monday, 20 july of 2015

Apple bag check lawsuit granted class action status

The US District Court for the Northeastern District of California on Thursday ruled that Apple retail workers may pursue a class action lawsuit against Apple for failure to compensate them for time taken to have their bags searched. The ruling by US District Judge William Alsup grants the motion of the plaintiffs to certify a potential class of over 12,400 former and current hourly-paid, non-exempt specialists, managers and "genius bar" employees who have worked in one of Apple's 52 California stores since July 25, 2009. The complaint filed by five Apple employees concerns the retailer's requirement that employees have their bags searched prior to leaving each day to ensure that no one has stolen anything from the store and states that the practice is both time consuming and demeaning. The issue in the case is whether the time waiting for these exit searches to be completed was compensable under California law. Apple argued that the case should be be tried on a class-wide basis as the store's written search policy was not uniformly followed and that some managers chose not to follow said policy. Apple admitted, however, that the company had nothing in writing granting such discretion to the store managers. The case will be litigated under the assumption that employees brought bags out of personal convenience. Those who wish to litigate special needs for a bag at work will be invited by the class action to intervene or opt out, if they prefer.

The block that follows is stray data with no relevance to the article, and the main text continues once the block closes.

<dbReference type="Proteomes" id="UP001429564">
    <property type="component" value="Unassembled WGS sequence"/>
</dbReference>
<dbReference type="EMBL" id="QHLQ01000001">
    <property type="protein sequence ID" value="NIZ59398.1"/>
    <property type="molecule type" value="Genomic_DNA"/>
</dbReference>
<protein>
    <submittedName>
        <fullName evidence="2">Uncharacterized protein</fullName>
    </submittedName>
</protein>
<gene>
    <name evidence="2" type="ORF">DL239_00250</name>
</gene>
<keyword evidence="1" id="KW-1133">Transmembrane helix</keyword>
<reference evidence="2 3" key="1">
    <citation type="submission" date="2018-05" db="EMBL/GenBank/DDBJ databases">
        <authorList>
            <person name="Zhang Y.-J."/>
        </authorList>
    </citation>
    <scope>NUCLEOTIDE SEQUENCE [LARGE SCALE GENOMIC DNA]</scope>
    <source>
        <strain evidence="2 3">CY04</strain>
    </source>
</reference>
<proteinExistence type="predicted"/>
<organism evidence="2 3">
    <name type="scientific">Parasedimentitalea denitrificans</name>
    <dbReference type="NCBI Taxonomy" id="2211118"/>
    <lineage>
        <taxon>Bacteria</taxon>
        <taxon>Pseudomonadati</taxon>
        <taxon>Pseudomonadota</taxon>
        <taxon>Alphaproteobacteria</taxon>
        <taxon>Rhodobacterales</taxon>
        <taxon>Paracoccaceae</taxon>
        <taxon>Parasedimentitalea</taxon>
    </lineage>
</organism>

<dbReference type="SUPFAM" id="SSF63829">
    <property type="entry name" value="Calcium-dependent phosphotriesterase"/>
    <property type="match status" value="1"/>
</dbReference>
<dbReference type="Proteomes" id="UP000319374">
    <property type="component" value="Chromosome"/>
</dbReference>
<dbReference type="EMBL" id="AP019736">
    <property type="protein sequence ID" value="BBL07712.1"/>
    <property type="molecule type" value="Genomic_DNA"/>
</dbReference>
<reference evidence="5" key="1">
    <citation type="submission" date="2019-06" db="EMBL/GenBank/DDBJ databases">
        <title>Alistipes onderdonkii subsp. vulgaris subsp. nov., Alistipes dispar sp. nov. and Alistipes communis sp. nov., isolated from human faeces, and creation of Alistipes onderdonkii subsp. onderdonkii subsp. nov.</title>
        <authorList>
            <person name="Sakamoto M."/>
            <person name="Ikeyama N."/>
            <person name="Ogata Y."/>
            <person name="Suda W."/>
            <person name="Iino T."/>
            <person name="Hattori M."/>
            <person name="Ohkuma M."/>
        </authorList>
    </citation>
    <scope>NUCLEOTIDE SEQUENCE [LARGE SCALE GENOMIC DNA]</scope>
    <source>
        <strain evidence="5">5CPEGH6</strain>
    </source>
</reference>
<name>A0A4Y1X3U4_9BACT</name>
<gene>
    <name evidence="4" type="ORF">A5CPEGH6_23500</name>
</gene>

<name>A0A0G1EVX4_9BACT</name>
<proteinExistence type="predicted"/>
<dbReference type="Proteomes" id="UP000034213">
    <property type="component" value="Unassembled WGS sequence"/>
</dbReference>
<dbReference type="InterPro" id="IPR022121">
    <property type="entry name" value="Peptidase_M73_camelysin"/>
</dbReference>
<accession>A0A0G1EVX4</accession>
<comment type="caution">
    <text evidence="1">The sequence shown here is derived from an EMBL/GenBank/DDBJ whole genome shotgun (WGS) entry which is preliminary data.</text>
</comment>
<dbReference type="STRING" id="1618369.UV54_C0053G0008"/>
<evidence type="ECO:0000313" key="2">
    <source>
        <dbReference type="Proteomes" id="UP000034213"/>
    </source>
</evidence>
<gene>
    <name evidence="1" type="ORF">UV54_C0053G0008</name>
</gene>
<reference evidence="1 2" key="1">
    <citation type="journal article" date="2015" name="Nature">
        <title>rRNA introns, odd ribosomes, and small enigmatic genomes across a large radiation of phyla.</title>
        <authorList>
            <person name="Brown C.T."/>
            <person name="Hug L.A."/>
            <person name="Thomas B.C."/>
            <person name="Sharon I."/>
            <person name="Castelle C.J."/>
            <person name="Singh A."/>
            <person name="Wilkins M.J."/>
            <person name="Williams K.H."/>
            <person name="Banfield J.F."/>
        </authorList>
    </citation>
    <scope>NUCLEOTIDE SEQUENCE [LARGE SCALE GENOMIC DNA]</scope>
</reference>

This lawsuit began in 2013. Most of the plaintiffs' claims were dismissed by Alsup following the Supreme Court's 2014 ruling in Integrity Staffing Solutions, Inc. v. Busk that security screenings are not compensable under the Fair Labor Standards Act (FLSA). The Supreme Court's unanimous ruling reversed a decision by the Ninth Circuit ruling that the time spent by employees for after-hours screenings to guard against warehouse theft qualifies for overtime pay under the FLSA as amended by the Portal-toPortal Act. Counsel for the employer in that case argued that the screenings were part of egress, akin to punching one's time card or the changing of clothes, and the employees should not be compensated. The attorney of the workers asked the court to consider a two part test to determine whether 1) the screenings are work and 2) whether the screenings are conducted for the employer's benefit. According to his argument, if the answer to both of these questions is "yes," screenings should be defined as work and the employees should be compensated.

(Published by Jurist – July 18, 2015)

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